Since May is Better Hearing and Speech Month, I thought I would dedicate my first blog post to promoting my profession, speech-language pathology, and what it is we do.
Since 1927, the American Speech-Language Hearing Association (ASHA), has been using the annual May is Better Hearing and Speech Month campaign to inform the public about communication disorders. As a speech-language pathologist, I would be remiss if I didn’t spread the word about this campaign and provide a little information about communication disorders. So here’s a brief synopsis of Communication Disorders 101.
Communication disorders can affect people at any age. The infant who failed the newborn hearing screening. The two-year-old who only says a few words. The first grader who never uses the right pronoun. The fourth grader who can’t pronounce his Rs correctly. The middle school student who doesn’t understand figurative language. The high school student who stutters. The 30-year-old teacher who is constantly hoarse from talking all day. The 50-year-old with a hearing loss. The 80-year-old who has had a stroke affecting the brain’s language center. These are all people with a communication disorder. As you may have figured out, there are many types of communication disorders: hearing loss, speech sound production disorders, childhood language delay, specific language disorder,autism, stuttering, and voice problems to name a few.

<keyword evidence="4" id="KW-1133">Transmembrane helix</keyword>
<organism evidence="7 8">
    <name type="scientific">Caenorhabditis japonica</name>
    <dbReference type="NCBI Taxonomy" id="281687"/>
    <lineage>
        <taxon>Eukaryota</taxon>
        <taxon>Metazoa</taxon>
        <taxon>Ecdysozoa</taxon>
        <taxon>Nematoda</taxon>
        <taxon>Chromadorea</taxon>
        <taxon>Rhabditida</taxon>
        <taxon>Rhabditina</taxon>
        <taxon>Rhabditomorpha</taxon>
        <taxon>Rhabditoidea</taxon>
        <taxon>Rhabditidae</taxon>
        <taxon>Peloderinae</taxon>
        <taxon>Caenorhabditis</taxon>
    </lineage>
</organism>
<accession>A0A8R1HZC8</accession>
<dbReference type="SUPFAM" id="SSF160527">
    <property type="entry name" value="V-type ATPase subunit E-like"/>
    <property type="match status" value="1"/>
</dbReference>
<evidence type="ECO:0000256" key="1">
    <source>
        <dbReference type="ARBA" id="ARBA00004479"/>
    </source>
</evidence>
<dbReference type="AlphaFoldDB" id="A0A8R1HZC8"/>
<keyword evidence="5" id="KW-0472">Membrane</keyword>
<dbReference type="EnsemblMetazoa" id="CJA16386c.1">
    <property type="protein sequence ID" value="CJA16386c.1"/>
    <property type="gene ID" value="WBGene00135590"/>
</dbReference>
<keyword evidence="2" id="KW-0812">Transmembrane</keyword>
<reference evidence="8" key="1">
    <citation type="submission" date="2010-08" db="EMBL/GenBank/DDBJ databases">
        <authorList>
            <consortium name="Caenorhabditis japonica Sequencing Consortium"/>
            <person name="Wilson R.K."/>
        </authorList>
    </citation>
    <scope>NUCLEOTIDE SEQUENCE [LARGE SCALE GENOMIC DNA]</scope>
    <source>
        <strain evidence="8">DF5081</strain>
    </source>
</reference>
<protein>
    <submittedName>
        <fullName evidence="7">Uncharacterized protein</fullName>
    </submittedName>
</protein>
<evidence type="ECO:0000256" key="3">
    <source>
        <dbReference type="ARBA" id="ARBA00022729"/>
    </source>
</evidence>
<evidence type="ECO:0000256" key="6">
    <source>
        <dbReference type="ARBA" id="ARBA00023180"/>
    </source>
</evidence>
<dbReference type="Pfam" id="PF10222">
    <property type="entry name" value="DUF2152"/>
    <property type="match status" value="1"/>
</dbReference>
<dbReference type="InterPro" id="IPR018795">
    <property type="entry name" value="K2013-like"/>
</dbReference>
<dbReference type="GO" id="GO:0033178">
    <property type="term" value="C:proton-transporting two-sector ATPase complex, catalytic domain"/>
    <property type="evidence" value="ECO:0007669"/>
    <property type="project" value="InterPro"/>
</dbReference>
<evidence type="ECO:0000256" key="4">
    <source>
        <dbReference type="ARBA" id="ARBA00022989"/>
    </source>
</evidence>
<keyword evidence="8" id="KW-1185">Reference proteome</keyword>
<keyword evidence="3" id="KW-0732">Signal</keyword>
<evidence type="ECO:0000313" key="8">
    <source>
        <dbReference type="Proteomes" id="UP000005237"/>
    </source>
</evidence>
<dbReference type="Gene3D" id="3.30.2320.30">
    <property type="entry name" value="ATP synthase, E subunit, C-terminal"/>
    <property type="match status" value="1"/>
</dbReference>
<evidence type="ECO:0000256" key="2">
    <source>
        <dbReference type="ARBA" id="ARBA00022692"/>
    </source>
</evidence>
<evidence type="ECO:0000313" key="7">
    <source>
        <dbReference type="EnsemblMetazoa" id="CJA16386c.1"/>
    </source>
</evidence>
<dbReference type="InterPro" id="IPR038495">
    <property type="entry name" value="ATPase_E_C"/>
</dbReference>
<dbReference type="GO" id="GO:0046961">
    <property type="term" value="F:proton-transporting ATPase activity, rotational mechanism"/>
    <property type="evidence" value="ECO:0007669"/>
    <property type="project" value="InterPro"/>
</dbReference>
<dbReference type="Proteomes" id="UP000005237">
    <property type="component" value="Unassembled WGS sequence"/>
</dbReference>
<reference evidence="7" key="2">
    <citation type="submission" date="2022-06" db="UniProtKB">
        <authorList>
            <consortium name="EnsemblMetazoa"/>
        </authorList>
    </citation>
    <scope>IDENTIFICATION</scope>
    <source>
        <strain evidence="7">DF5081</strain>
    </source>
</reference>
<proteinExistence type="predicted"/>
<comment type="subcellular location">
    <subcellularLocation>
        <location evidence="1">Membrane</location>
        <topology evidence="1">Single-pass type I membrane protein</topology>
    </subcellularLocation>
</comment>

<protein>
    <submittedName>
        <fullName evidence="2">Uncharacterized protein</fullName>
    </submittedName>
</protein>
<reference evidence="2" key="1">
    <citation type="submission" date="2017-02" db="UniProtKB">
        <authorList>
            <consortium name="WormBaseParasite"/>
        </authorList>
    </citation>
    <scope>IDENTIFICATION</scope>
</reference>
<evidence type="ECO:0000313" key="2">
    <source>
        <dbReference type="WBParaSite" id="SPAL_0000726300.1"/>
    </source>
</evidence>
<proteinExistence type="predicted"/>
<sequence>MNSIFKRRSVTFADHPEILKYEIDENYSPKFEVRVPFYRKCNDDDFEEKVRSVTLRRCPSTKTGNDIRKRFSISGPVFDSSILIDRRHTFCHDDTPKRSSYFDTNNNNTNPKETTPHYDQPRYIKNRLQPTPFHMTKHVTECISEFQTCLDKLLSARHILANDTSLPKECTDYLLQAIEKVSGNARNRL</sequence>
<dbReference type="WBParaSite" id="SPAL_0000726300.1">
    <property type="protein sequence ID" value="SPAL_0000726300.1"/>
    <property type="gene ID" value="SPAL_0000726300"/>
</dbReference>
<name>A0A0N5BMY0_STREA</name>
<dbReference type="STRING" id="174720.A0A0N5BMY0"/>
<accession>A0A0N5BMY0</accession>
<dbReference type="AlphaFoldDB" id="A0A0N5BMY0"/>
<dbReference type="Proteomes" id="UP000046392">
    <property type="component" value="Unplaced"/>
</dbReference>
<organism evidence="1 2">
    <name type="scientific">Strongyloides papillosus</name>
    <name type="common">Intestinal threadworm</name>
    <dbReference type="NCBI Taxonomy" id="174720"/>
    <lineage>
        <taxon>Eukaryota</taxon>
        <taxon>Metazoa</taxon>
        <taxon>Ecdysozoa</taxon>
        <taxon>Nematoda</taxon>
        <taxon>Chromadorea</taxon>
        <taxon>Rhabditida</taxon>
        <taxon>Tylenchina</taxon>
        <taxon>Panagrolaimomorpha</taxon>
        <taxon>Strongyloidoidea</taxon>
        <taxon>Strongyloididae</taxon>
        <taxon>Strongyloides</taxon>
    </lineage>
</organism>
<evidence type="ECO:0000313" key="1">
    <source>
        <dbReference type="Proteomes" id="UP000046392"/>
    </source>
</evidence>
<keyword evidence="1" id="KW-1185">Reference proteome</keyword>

So as a parent, here are some things that you can do to foster good speech and language development.
- Working in elementary schools for eight years, I came across many children whose language skills were delayed because they just hadn’t been exposed to enough language before entering school. That’s not to say that a lack of exposure is the cause of every language disorder or delay, but it is the cause of many of them. Young children need to hear literally several thousand words per day in order to become proficient communicators. You can talk to your child about the things you’re putting in your grocery cart. You can read books to child. You can talk about what you’re going to do during the day. The point is to expose your child to a lot of language. And for the most part, TV doesn’t count.
- Check out ASHA’s website, specifically the page on typical speech and language development. It shows the average age at which most children achieve communication milestones. If your child doesn’t do most of the items in his of her age range, seek the advice of a licensed and ASHA-certified speech-language pathologist or audiologist.
- Help prevent noise-induced hearing loss. I could get up on a soapbox and tell you all about how listening to loud music can cause hearing loss, which can lead to communication, academic, and social problems. I could do that, but I won’t because there’s already a website that does that much better then I ever could. Go to Listen to Your Buds to find out about the campaign to prevent hearing loss caused by listening to too much loud music.
You can find more information about Better Hearing and Speech Month by visiting the ASHA site.
Do you have questions about speech therapy? Gainesville-area parents can contact me for an in-home consultation, and everyone is welcome to comment here or email me for more information.